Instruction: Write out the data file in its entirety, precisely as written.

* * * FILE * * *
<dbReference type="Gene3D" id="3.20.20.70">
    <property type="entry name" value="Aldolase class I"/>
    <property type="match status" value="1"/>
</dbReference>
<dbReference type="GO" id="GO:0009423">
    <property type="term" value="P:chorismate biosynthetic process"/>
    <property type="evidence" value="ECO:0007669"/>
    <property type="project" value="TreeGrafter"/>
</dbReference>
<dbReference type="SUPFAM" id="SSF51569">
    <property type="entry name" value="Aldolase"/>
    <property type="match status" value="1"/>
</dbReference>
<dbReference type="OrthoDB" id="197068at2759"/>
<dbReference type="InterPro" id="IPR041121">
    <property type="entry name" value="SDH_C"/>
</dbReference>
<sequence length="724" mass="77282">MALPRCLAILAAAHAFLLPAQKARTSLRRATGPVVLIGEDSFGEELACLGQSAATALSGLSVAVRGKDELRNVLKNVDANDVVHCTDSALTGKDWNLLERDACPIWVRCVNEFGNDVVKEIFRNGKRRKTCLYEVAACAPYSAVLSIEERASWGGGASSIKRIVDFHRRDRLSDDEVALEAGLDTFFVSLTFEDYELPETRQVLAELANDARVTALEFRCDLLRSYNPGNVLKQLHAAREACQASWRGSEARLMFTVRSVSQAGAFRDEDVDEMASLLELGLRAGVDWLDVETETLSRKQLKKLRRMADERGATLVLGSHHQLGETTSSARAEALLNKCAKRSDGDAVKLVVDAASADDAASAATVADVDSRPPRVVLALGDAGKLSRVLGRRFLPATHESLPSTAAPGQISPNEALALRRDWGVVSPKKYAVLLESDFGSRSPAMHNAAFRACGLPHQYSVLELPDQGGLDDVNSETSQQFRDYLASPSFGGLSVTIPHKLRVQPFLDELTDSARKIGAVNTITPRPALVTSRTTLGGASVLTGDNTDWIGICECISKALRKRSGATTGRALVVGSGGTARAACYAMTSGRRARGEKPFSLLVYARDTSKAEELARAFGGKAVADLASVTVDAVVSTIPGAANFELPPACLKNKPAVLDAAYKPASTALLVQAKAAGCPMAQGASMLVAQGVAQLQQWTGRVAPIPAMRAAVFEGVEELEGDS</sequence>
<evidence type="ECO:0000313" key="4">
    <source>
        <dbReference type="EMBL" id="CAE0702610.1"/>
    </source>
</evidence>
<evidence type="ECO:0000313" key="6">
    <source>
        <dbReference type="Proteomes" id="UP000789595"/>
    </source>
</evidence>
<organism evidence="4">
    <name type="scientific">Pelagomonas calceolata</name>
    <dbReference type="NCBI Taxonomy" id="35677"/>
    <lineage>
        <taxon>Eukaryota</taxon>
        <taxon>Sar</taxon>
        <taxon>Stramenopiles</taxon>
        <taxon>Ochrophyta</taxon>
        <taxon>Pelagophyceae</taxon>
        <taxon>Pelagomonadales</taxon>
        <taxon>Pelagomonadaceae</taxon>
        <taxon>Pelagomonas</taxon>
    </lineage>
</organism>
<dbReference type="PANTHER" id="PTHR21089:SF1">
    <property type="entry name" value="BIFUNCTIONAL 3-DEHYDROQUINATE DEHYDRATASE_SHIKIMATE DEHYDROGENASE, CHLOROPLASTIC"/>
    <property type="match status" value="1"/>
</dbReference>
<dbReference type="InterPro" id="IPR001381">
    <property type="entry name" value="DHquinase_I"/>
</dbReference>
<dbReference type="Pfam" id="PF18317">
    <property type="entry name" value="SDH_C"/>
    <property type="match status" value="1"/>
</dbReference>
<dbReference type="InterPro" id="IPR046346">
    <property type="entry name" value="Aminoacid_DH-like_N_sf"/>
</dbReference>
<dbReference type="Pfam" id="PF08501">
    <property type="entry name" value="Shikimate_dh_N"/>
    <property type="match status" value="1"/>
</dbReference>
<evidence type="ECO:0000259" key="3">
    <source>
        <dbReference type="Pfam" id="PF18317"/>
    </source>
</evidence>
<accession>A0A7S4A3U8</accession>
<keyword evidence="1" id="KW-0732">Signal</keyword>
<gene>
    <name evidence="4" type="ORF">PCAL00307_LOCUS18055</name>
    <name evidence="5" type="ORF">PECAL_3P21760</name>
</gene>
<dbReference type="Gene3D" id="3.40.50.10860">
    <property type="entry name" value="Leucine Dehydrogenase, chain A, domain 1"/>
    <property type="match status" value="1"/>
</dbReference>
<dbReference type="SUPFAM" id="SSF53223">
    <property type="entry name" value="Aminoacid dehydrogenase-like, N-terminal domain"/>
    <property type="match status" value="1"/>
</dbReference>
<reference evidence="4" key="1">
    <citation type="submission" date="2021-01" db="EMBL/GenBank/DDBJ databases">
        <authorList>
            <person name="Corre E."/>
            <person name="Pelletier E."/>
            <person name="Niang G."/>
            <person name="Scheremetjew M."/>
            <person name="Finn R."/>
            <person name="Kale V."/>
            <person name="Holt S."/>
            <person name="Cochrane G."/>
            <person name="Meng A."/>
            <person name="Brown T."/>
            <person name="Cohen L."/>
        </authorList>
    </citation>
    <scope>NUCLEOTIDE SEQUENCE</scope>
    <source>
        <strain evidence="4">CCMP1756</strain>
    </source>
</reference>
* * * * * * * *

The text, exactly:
<dbReference type="Gene3D" id="3.20.20.70">
    <property type="entry name" value="Aldolase class I"/>
    <property type="match status" value="1"/>
</dbReference>
<dbReference type="GO" id="GO:0009423">
    <property type="term" value="P:chorismate biosynthetic process"/>
    <property type="evidence" value="ECO:0007669"/>
    <property type="project" value="TreeGrafter"/>
</dbReference>
<dbReference type="SUPFAM" id="SSF51569">
    <property type="entry name" value="Aldolase"/>
    <property type="match status" value="1"/>
</dbReference>
<dbReference type="OrthoDB" id="197068at2759"/>
<dbReference type="InterPro" id="IPR041121">
    <property type="entry name" value="SDH_C"/>
</dbReference>
<sequence length="724" mass="77282">MALPRCLAILAAAHAFLLPAQKARTSLRRATGPVVLIGEDSFGEELACLGQSAATALSGLSVAVRGKDELRNVLKNVDANDVVHCTDSALTGKDWNLLERDACPIWVRCVNEFGNDVVKEIFRNGKRRKTCLYEVAACAPYSAVLSIEERASWGGGASSIKRIVDFHRRDRLSDDEVALEAGLDTFFVSLTFEDYELPETRQVLAELANDARVTALEFRCDLLRSYNPGNVLKQLHAAREACQASWRGSEARLMFTVRSVSQAGAFRDEDVDEMASLLELGLRAGVDWLDVETETLSRKQLKKLRRMADERGATLVLGSHHQLGETTSSARAEALLNKCAKRSDGDAVKLVVDAASADDAASAATVADVDSRPPRVVLALGDAGKLSRVLGRRFLPATHESLPSTAAPGQISPNEALALRRDWGVVSPKKYAVLLESDFGSRSPAMHNAAFRACGLPHQYSVLELPDQGGLDDVNSETSQQFRDYLASPSFGGLSVTIPHKLRVQPFLDELTDSARKIGAVNTITPRPALVTSRTTLGGASVLTGDNTDWIGICECISKALRKRSGATTGRALVVGSGGTARAACYAMTSGRRARGEKPFSLLVYARDTSKAEELARAFGGKAVADLASVTVDAVVSTIPGAANFELPPACLKNKPAVLDAAYKPASTALLVQAKAAGCPMAQGASMLVAQGVAQLQQWTGRVAPIPAMRAAVFEGVEELEGDS</sequence>
<evidence type="ECO:0000313" key="4">
    <source>
        <dbReference type="EMBL" id="CAE0702610.1"/>
    </source>
</evidence>
<evidence type="ECO:0000313" key="6">
    <source>
        <dbReference type="Proteomes" id="UP000789595"/>
    </source>
</evidence>
<organism evidence="4">
    <name type="scientific">Pelagomonas calceolata</name>
    <dbReference type="NCBI Taxonomy" id="35677"/>
    <lineage>
        <taxon>Eukaryota</taxon>
        <taxon>Sar</taxon>
        <taxon>Stramenopiles</taxon>
        <taxon>Ochrophyta</taxon>
        <taxon>Pelagophyceae</taxon>
        <taxon>Pelagomonadales</taxon>
        <taxon>Pelagomonadaceae</taxon>
        <taxon>Pelagomonas</taxon>
    </lineage>
</organism>
<dbReference type="PANTHER" id="PTHR21089:SF1">
    <property type="entry name" value="BIFUNCTIONAL 3-DEHYDROQUINATE DEHYDRATASE_SHIKIMATE DEHYDROGENASE, CHLOROPLASTIC"/>
    <property type="match status" value="1"/>
</dbReference>
<dbReference type="InterPro" id="IPR001381">
    <property type="entry name" value="DHquinase_I"/>
</dbReference>
<dbReference type="Pfam" id="PF18317">
    <property type="entry name" value="SDH_C"/>
    <property type="match status" value="1"/>
</dbReference>
<dbReference type="InterPro" id="IPR046346">
    <property type="entry name" value="Aminoacid_DH-like_N_sf"/>
</dbReference>
<dbReference type="Pfam" id="PF08501">
    <property type="entry name" value="Shikimate_dh_N"/>
    <property type="match status" value="1"/>
</dbReference>
<evidence type="ECO:0000259" key="3">
    <source>
        <dbReference type="Pfam" id="PF18317"/>
    </source>
</evidence>
<accession>A0A7S4A3U8</accession>
<keyword evidence="1" id="KW-0732">Signal</keyword>
<gene>
    <name evidence="4" type="ORF">PCAL00307_LOCUS18055</name>
    <name evidence="5" type="ORF">PECAL_3P21760</name>
</gene>
<dbReference type="Gene3D" id="3.40.50.10860">
    <property type="entry name" value="Leucine Dehydrogenase, chain A, domain 1"/>
    <property type="match status" value="1"/>
</dbReference>
<dbReference type="SUPFAM" id="SSF53223">
    <property type="entry name" value="Aminoacid dehydrogenase-like, N-terminal domain"/>
    <property type="match status" value="1"/>
</dbReference>
<reference evidence="4" key="1">
    <citation type="submission" date="2021-01" db="EMBL/GenBank/DDBJ databases">
        <authorList>
            <person name="Corre E."/>
            <person name="Pelletier E."/>
            <person name="Niang G."/>
            <person name="Scheremetjew M."/>
            <person name="Finn R."/>
            <person name="Kale V."/>
            <person name="Holt S."/>
            <person name="Cochrane G."/>
            <person name="Meng A."/>
            <person name="Brown T."/>
            <person name="Cohen L."/>
        </authorList>
    </citation>
    <scope>NUCLEOTIDE SEQUENCE</scope>
    <source>
        <strain evidence="4">CCMP1756</strain>
    </source>
</reference>